IAM is a broad-based, multi- and inter- disciplinary group focusing on the design and application of computing systems for complex information and knowledge processing tasks. We seek to undertake world-class research in the theory, design, implementation and application of such systems and to provide leadership on their potential socio-economic impact. Our main focus is on the development of systems composed of multiple actors, some human some artificial agents, from different organisations that act based on the best available information and interact in flexible ways in order to achieve their individual and collective aims. Particular areas of emphasis include: pervasive technologies for capturing information from the environment, next generation web techniques for linking data and knowledge, accountable systems for tracking information provenance and provider reputation, multi-agent techniques for flexible and effective interactions, and interaction design approaches for effective human and machine collaboration.
Examining the fundamental principles of intelligent and adaptive behaviour and developing methods and services for acquiring, modelling, reusing, retrieving, publishing and maintaining knowledge;
Devising new methods and models for inter-agent interactions such as cooperation, coordination, auctions and negotiation, new mechanisms for establishing trust and reputation in open systems, and pioneering work on agent-oriented software engineering;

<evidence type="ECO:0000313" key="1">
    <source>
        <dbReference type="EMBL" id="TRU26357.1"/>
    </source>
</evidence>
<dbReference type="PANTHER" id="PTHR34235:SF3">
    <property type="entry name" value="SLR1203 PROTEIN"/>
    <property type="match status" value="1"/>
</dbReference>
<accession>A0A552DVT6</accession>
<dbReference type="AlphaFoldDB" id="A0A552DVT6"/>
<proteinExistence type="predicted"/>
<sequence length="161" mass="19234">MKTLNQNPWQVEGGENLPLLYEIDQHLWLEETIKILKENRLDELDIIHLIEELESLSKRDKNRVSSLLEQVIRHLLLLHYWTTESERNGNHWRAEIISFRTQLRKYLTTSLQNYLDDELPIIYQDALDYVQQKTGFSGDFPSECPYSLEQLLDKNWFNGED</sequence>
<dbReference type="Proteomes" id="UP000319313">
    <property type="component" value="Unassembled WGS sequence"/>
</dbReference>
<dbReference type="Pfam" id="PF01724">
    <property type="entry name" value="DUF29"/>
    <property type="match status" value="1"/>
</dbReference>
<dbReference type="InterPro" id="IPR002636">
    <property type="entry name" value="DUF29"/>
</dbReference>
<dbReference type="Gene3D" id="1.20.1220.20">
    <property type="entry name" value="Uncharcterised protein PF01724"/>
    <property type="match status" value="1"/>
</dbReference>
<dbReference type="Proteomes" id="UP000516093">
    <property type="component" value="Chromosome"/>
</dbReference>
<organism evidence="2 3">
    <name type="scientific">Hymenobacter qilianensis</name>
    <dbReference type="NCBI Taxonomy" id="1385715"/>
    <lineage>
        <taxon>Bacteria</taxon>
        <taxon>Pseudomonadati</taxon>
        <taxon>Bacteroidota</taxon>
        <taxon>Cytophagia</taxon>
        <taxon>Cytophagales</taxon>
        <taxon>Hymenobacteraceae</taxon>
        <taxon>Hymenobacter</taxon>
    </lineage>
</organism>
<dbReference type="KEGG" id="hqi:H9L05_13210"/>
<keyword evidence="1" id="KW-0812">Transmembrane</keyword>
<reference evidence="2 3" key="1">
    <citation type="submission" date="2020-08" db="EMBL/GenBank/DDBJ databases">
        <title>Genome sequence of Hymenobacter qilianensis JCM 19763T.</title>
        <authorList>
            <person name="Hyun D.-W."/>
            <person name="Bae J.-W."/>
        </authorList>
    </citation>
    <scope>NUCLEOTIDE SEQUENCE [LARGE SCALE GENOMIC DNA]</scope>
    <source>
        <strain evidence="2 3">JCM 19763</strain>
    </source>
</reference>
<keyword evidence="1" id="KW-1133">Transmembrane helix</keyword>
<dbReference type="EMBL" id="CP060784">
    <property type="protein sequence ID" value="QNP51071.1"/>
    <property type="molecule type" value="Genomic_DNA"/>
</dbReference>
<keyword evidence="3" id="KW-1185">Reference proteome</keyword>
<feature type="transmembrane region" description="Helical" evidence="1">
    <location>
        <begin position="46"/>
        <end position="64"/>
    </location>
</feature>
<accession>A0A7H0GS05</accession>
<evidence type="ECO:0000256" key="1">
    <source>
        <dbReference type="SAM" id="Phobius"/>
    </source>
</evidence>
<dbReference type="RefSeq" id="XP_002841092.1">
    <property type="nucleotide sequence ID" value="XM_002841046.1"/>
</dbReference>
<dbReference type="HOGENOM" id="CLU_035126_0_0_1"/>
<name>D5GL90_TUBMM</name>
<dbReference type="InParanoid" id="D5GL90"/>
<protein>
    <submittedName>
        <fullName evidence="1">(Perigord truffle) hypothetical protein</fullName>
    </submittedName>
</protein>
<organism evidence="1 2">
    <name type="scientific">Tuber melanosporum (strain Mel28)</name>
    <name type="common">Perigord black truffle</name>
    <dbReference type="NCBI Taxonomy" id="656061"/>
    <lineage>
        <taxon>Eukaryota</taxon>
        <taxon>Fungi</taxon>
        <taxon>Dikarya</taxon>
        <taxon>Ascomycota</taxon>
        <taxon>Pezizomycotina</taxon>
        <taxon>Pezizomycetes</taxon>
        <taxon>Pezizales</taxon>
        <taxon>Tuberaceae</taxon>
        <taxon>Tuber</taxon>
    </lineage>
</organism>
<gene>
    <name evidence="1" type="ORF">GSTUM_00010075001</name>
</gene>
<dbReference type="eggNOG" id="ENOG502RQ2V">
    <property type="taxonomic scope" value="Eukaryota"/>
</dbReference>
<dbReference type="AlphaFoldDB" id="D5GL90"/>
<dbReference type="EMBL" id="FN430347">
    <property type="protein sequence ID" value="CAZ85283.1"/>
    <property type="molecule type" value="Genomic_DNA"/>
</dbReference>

Investigating the basic principles and applications of multi-modal communication, hypermedia and document management in large scale open systems such as digital libraries and the Semantic Web, and developing context aware, personalised information management systems.
These three research themes also combine synergistically in a number of grand challenges for computer science - including grid computing, peer-to-peer systems, sensor networks, the semantic web, and pervasive computing environments. All of these domains can be classified as large-scale, open, distributed systems in which entities (people and software), representing different stakeholders, act and interact in flexible ways to achieve their individual and collective goals. It is, perhaps, in tackling such complex systems that the true value of having a collaborative, vibrant and fun research environment staffed with world-class researchers can be best demonstrated.
Prof Nick Jennings, Head of the IAM Group